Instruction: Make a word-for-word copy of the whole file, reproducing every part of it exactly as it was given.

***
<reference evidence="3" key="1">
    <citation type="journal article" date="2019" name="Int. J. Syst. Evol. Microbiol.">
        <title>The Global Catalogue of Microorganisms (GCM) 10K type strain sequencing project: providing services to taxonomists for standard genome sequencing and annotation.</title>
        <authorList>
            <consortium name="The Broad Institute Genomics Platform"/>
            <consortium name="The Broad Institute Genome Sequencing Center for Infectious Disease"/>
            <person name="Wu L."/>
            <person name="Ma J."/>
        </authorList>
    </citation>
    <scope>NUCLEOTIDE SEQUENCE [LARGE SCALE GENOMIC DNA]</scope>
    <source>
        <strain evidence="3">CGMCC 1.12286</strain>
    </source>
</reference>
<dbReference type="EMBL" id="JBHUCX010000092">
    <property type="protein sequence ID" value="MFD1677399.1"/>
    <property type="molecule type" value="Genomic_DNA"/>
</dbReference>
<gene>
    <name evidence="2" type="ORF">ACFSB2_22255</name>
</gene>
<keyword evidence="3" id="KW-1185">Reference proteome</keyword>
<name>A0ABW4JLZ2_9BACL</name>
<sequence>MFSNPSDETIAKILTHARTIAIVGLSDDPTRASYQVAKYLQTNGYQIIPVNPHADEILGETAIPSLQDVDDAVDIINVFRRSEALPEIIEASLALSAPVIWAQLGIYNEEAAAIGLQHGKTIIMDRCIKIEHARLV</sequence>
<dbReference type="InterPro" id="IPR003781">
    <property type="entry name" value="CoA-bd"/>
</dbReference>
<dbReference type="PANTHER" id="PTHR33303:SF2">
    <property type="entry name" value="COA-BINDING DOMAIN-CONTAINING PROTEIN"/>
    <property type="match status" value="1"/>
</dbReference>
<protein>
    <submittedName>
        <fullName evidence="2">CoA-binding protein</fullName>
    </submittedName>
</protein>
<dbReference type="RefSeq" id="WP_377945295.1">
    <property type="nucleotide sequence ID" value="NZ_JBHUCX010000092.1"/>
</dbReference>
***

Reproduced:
<reference evidence="3" key="1">
    <citation type="journal article" date="2019" name="Int. J. Syst. Evol. Microbiol.">
        <title>The Global Catalogue of Microorganisms (GCM) 10K type strain sequencing project: providing services to taxonomists for standard genome sequencing and annotation.</title>
        <authorList>
            <consortium name="The Broad Institute Genomics Platform"/>
            <consortium name="The Broad Institute Genome Sequencing Center for Infectious Disease"/>
            <person name="Wu L."/>
            <person name="Ma J."/>
        </authorList>
    </citation>
    <scope>NUCLEOTIDE SEQUENCE [LARGE SCALE GENOMIC DNA]</scope>
    <source>
        <strain evidence="3">CGMCC 1.12286</strain>
    </source>
</reference>
<dbReference type="EMBL" id="JBHUCX010000092">
    <property type="protein sequence ID" value="MFD1677399.1"/>
    <property type="molecule type" value="Genomic_DNA"/>
</dbReference>
<gene>
    <name evidence="2" type="ORF">ACFSB2_22255</name>
</gene>
<keyword evidence="3" id="KW-1185">Reference proteome</keyword>
<name>A0ABW4JLZ2_9BACL</name>
<sequence>MFSNPSDETIAKILTHARTIAIVGLSDDPTRASYQVAKYLQTNGYQIIPVNPHADEILGETAIPSLQDVDDAVDIINVFRRSEALPEIIEASLALSAPVIWAQLGIYNEEAAAIGLQHGKTIIMDRCIKIEHARLV</sequence>
<dbReference type="InterPro" id="IPR003781">
    <property type="entry name" value="CoA-bd"/>
</dbReference>
<dbReference type="PANTHER" id="PTHR33303:SF2">
    <property type="entry name" value="COA-BINDING DOMAIN-CONTAINING PROTEIN"/>
    <property type="match status" value="1"/>
</dbReference>
<protein>
    <submittedName>
        <fullName evidence="2">CoA-binding protein</fullName>
    </submittedName>
</protein>
<dbReference type="RefSeq" id="WP_377945295.1">
    <property type="nucleotide sequence ID" value="NZ_JBHUCX010000092.1"/>
</dbReference>